Humans have over 10 trillion individual cells. Some regenerate faster than others and some do not regenerate at all. As we age the regeneration process slows down. With time the cells die at a faster rate than the new ones being born.
Current research in regenerative medicine is showing promising results in using stem cells and PRPs (platelet-rich-plasma) to facilitate the restoration of healthy tissues. Stem cells can come from an embryo and can develop to any cell of the body. Adult stem cells are found through the adult and juvenile body but can only replicate into a limited type of cells.
Stem cells are currently used to help repair diseased tissue in the body by injecting them to the injured site. The preliminary evidence is showing promising results in the healing abilities of these virgin cells in the treatment of osteoarthritis and other sports injuries.
Stem cell treatment is not FDA approved yet and the debate whether it ever will be is still on the table.
PRPs are a blood derivative. Plasma is the part of the blood that remains after the red, white and platelets are removed. Plasma is rich in enzymes and proteins with healing capabilities. Similarly to stem cell treatment, the plasma is injected into the injured site with the intention to trigger the healing process of the tissue. Recent research has shown promising results in the use of PRPs to treat knee osteoarthritis and degenerative changes of the spine. In terms of PRP use for acute injuries such as tendon repair or post-surgical regeneration more studies need to be conducted to compile conclusive data.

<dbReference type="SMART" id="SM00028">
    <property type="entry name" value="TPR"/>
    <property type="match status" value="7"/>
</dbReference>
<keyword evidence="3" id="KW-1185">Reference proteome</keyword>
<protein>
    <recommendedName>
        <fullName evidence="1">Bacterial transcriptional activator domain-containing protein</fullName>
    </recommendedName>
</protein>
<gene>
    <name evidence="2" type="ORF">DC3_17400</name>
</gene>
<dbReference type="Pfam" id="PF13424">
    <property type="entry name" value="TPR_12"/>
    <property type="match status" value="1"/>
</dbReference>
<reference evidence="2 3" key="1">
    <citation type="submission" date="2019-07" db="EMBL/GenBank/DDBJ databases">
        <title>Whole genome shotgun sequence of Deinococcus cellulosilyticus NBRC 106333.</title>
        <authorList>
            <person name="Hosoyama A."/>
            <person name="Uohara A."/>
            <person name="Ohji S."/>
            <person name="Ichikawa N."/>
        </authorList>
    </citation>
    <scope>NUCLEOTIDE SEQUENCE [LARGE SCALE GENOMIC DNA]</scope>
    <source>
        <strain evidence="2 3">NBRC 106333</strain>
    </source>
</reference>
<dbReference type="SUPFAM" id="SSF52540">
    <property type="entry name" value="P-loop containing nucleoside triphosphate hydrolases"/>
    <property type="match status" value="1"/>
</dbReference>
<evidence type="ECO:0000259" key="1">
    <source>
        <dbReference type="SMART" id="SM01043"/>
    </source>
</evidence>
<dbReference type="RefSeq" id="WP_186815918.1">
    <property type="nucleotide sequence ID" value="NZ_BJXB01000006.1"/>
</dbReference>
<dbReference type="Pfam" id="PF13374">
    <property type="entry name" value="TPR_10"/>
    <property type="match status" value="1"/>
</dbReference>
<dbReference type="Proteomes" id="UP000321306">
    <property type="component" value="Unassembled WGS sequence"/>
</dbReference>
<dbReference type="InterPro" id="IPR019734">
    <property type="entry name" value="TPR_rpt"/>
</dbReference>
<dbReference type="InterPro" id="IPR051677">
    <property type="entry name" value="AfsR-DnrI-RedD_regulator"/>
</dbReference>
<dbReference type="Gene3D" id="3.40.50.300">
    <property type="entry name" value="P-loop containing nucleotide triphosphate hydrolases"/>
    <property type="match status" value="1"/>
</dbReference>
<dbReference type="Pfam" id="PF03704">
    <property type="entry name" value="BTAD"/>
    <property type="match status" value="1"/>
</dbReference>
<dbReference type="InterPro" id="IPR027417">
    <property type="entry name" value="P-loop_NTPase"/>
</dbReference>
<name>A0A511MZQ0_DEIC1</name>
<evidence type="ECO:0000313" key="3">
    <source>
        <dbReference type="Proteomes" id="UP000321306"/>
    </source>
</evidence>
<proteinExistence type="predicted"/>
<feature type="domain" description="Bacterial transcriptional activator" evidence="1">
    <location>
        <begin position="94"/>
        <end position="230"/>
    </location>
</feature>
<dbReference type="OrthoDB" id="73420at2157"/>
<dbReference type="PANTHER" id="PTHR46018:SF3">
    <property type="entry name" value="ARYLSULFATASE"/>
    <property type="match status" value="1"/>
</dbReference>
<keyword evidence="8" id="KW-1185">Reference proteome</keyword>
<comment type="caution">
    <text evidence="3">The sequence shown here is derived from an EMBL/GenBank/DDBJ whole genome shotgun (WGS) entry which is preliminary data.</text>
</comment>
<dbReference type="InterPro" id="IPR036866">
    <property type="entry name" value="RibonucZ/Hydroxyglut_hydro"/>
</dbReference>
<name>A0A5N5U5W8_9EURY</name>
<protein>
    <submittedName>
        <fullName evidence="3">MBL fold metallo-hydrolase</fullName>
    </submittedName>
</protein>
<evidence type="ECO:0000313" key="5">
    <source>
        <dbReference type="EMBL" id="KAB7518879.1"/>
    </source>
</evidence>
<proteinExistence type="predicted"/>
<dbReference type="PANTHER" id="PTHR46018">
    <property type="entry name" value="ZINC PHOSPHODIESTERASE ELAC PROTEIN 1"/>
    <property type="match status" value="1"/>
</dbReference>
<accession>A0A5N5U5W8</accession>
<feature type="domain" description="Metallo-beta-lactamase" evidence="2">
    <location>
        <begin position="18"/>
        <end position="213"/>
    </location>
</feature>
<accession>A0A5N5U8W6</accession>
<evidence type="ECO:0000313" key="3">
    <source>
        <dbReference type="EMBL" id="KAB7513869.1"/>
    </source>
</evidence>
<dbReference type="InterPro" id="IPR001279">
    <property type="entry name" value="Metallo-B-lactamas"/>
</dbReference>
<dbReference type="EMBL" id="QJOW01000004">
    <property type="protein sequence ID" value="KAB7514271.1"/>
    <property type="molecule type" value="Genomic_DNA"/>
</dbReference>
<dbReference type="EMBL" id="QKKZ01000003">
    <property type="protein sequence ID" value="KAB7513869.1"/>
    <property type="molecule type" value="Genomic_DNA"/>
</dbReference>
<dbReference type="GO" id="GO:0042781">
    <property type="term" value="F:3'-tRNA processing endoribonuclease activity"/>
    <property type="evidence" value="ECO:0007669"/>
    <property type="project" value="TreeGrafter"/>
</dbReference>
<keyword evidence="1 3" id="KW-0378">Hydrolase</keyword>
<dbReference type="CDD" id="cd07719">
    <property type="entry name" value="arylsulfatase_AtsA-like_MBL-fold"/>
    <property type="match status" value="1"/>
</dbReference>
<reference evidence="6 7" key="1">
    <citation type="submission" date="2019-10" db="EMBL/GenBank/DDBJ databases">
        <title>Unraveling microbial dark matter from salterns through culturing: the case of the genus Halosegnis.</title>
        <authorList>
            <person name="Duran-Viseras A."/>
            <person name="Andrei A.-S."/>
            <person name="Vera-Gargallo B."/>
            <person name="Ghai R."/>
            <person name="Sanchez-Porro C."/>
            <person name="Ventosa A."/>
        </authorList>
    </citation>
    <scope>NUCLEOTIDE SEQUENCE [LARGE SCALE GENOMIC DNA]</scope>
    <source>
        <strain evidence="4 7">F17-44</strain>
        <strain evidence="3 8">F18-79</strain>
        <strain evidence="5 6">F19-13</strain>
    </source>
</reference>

Whether an athlete is a candidate for stem cell or PRP procedure depends on many factors and the best first step is an assessment by a qualified physician. In my quest to find answers regarding regenerative medicine that I have been frequently asked by my patients and athletes, I stumbled upon Dr. Sonja Stilp (RISE), who is a local-to-Boulder physiatrist and has been on the forefront of regenerative medicine research.
While we do not have the highest level of research available yet, we have enough promising evidence, according to Stilp, that we can be hopeful about the future of regenerative medicine and the role it will play in treating degenerative changes in the body.
Being an athlete, mother and a working individual, Coach Martina is aware that time limitations can be a struggle and a source of frustration for most typical age group athletes. Therefore, she places a lot of importance not only in gathering objective data, such as lactate threshold, from the athlete but also subjective information such as routines and stressors that an athlete faces on a daily basis. Finding a healthy balance to fulfill the needs of “athletic” and “non-athletic” self is a form of art that requires attention to detail and commitment to perfection, both of which I am proud to offer as a USAT Certified Coach and Doctor of Physical Therapy.